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Study urges alternatives to heart-surgery drug Trasylol

February 07, 2007|Denise Gellene | Times Staff Writer

Raising fresh concerns about a widely used heart-surgery medicine, a study released Tuesday reported that the drug Trasylol increased patients' long-term risk of dying by nearly 50%.

An estimated 10,000 deaths worldwide could be avoided over the next five years if Trasylol were not used, according to the report in the Journal of the American Medical Assn.

The study, funded by the San Bruno, Calif.-based Ischemia Research and Education Foundation, said Trasylol was unnecessary for most patients because safer and cheaper alternatives were available. The drug, also known by its generic name, aprotinin, is used to control bleeding during open-heart surgery.

Dr. Dennis T. Mangano of the foundation and lead author of the study said Trasylol should be restricted to patients with the highest risk of bleeding complications.

"I would use this drug as a last resort," he said.

But an editorial in the journal accompanying the study, written by Dr. T. Bruce Ferguson Jr. of the Brody School of Medicine at East Carolina University, said the study could not be considered conclusive because it was an observational study that tracked patients after they had been treated. The gold standard is a clinical trial in which patients are randomly assigned to specific treatment groups.

The study was the latest to question the safety of Trasylol, which was approved by the Food and Drug Administration in 1993.

Last year, Mangano and other researchers linked Trasylol to a higher risk of kidney failure, heart attack, heart failure and stroke. Following that report, which was published in the New England Journal of Medicine, the FDA added a warning about kidney failure to Trasylol's product label.

Responding to the latest study, the FDA said it would include the new findings in an ongoing safety review of Trasylol, which could lead to labeling changes or other actions.

Trasylol was used in 200,000 cardiac bypass surgeries worldwide last year, according to the report, a substantial decline from 2005, when the drug was used in 600,000 surgeries. About 1 million bypass surgeries are performed worldwide each year.

"Many surgeons have stopped using it entirely," said Dr. Alfredo Trento, chairman of cardiothoracic surgery at Cedars-Sinai Medical Center. "If something happens to a patient and you have used Trasylol, it is an uncomfortable position to be in."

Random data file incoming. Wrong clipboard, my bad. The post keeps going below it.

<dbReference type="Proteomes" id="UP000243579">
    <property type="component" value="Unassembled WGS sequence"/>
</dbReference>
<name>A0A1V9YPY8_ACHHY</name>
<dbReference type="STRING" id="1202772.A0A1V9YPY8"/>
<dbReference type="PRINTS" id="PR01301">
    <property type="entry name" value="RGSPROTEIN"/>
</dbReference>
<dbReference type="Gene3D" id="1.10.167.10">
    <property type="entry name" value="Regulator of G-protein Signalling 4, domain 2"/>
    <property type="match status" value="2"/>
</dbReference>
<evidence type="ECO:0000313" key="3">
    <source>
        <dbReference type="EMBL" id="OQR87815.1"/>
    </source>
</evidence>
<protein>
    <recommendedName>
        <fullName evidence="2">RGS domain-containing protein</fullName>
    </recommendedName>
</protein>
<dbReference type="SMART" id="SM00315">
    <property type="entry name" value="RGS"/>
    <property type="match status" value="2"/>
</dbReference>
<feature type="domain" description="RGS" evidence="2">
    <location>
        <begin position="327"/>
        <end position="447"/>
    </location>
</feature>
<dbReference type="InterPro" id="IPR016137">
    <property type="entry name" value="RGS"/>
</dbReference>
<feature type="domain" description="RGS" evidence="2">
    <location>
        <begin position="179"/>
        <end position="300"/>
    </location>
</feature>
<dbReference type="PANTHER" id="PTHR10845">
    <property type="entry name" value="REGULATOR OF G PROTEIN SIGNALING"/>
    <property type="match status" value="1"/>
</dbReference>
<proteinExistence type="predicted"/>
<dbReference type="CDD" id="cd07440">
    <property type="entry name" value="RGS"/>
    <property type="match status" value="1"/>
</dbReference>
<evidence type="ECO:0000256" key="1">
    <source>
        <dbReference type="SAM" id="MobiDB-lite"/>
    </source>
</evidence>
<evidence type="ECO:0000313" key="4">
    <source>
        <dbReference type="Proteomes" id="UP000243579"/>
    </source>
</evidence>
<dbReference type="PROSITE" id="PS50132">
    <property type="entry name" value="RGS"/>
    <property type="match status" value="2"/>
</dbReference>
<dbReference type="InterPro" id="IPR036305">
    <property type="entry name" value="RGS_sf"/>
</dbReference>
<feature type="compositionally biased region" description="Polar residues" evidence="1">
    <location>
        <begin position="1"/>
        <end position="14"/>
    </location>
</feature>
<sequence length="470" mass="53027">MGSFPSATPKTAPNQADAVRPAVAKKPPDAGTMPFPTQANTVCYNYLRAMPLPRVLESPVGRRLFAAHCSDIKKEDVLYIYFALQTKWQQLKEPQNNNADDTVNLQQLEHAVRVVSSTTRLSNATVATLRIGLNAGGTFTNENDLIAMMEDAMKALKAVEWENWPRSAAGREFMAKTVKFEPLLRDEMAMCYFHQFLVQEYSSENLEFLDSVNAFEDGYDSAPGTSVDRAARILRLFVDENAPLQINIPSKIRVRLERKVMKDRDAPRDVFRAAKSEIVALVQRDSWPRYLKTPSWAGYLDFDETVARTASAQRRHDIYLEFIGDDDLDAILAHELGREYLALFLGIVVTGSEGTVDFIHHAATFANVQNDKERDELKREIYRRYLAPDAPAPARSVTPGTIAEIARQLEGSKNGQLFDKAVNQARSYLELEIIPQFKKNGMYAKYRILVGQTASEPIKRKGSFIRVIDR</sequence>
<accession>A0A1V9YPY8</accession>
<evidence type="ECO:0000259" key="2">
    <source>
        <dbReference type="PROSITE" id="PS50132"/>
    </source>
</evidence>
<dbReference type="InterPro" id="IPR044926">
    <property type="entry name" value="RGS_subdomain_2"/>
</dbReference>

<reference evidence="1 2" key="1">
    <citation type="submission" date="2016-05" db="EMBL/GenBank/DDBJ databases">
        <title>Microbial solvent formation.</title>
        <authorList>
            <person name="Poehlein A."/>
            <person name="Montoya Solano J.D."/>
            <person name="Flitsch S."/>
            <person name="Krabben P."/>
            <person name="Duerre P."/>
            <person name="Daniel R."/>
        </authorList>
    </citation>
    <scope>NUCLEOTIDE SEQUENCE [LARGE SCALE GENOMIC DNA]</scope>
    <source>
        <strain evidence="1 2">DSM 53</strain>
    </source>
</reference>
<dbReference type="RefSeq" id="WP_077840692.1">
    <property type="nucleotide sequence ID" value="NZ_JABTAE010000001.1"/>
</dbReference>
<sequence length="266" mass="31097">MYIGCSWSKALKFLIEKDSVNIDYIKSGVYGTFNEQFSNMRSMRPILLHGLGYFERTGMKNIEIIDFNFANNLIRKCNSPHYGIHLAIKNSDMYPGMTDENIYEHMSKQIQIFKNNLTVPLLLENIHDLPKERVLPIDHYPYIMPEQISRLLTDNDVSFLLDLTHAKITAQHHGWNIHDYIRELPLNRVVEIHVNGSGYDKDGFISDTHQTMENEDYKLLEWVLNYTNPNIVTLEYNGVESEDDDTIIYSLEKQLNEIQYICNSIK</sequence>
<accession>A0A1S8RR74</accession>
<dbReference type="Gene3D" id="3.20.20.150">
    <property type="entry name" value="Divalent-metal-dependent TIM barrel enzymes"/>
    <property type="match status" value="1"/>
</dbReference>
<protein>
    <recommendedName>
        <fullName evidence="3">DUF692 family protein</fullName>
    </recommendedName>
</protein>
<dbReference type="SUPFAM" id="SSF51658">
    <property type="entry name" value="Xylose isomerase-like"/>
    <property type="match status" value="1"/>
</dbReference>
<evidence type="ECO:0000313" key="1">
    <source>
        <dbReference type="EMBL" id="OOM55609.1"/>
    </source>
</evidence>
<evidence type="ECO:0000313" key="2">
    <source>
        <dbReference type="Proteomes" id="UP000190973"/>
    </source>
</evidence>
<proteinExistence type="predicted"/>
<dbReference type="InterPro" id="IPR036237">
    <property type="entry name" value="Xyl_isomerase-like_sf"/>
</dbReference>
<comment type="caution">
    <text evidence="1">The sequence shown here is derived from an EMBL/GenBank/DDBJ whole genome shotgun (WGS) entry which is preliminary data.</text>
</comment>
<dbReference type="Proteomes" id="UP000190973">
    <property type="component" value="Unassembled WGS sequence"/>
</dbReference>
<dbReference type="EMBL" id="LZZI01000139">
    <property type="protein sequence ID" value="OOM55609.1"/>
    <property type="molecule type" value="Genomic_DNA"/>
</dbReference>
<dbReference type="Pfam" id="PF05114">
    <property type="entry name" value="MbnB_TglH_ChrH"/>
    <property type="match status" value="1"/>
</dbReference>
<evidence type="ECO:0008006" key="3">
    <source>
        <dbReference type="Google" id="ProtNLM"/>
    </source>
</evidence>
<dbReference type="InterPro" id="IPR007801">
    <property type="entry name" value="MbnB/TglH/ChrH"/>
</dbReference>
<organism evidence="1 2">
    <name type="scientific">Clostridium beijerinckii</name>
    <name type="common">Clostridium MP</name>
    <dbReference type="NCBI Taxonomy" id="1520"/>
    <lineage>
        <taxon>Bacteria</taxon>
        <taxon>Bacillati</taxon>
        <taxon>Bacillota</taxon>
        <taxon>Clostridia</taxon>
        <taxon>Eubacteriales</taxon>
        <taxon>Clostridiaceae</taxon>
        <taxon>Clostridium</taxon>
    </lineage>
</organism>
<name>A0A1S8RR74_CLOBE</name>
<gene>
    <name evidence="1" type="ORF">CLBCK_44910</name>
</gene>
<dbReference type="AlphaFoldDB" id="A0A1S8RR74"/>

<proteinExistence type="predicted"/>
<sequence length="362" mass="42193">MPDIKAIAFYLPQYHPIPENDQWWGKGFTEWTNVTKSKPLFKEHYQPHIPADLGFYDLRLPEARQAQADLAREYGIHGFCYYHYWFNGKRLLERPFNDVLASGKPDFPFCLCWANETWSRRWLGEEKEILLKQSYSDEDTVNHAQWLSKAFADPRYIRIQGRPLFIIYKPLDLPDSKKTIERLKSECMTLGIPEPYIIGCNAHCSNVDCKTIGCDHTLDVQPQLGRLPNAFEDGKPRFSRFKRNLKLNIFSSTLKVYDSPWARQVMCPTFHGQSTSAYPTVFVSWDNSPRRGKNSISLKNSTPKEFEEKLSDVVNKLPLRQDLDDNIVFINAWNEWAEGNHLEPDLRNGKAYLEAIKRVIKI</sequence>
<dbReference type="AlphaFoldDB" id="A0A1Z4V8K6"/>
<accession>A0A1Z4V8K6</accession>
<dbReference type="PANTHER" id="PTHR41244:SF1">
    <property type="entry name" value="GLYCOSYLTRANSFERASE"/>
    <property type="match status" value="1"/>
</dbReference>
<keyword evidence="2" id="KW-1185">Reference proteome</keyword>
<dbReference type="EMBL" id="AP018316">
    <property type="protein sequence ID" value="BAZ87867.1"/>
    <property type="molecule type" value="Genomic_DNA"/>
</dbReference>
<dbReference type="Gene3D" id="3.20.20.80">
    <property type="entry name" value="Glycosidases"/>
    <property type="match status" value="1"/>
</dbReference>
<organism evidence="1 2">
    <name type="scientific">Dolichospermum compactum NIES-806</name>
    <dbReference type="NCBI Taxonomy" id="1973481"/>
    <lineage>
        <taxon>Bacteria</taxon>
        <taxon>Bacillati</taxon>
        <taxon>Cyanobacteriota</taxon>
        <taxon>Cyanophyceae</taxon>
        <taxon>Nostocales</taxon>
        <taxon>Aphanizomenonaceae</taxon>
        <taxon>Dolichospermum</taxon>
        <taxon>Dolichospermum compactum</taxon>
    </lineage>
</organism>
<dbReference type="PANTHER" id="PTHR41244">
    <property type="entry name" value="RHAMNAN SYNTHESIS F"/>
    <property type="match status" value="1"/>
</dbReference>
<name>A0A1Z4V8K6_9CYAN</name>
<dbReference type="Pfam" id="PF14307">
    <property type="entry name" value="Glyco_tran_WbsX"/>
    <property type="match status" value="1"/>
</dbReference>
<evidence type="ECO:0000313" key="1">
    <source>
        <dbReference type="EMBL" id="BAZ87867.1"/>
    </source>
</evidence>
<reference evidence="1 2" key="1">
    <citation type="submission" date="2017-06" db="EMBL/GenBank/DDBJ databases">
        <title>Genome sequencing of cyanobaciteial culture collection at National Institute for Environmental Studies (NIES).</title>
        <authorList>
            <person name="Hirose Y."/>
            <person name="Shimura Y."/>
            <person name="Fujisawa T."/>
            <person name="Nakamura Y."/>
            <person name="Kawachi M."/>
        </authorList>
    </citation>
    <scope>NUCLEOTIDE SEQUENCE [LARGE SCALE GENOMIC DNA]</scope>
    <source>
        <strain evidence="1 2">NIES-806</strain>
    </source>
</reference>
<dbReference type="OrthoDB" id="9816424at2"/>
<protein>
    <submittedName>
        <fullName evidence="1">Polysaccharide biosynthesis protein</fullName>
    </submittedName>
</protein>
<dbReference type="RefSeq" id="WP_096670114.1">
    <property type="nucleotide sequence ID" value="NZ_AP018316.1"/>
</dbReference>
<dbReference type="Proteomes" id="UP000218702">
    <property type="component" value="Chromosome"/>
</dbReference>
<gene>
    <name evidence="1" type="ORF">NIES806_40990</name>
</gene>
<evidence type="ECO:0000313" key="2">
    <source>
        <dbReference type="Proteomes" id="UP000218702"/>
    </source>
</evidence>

The study examined records on nearly 3,900 patients who had heart bypass surgery at 62 medical centers in 16 countries. Researchers compared patients who received Trasylol with those who received an alternative drug to control bleeding or took no drug at all.

After five years, 20.8% of patients who received Trasylol died, compared with 12.7% who received no medicine. After making adjustments to account for patient differences and other factors, those who received Trasylol had a 48% higher risk of death over five years compared with patients who received no drugs to control bleeding, researchers said.

Patients who received one of the alternative drugs, aminocaproic acid or tranexamic acid, faced no additional risk of death. The disadvantages of Trasylol remained after accounting for confounding factors such as diabetes or high blood pressure, researchers said.

It wasn't clear why Trasylol's increased risks lingered for five years. The drug prevents bleeding in surgery patients by blocking a protein that dissolves clots. Mangano said it was possible that the drug allowed small clots that formed during surgery to persist. Over time, these clots could become large enough to block an artery, causing a heart attack or stroke, he said.

Bayer, the German drug company that markets Trasylol, said in a statement that the statistical methodology used in the study to account for health differences among patients was "not reliable." In addition, the study did not account for differences in clinical practices across countries, Bayer said.

The company's handling of safety concerns about Trasylol caused a stir in September, when it failed to provide to the FDA a study detailing serious health risks.

Two weeks ago, Bayer stopped three clinical trials of Trasylol in non-cardiac patients, a decision the company said was unrelated to safety concerns.

denise.gellene@latimes.com

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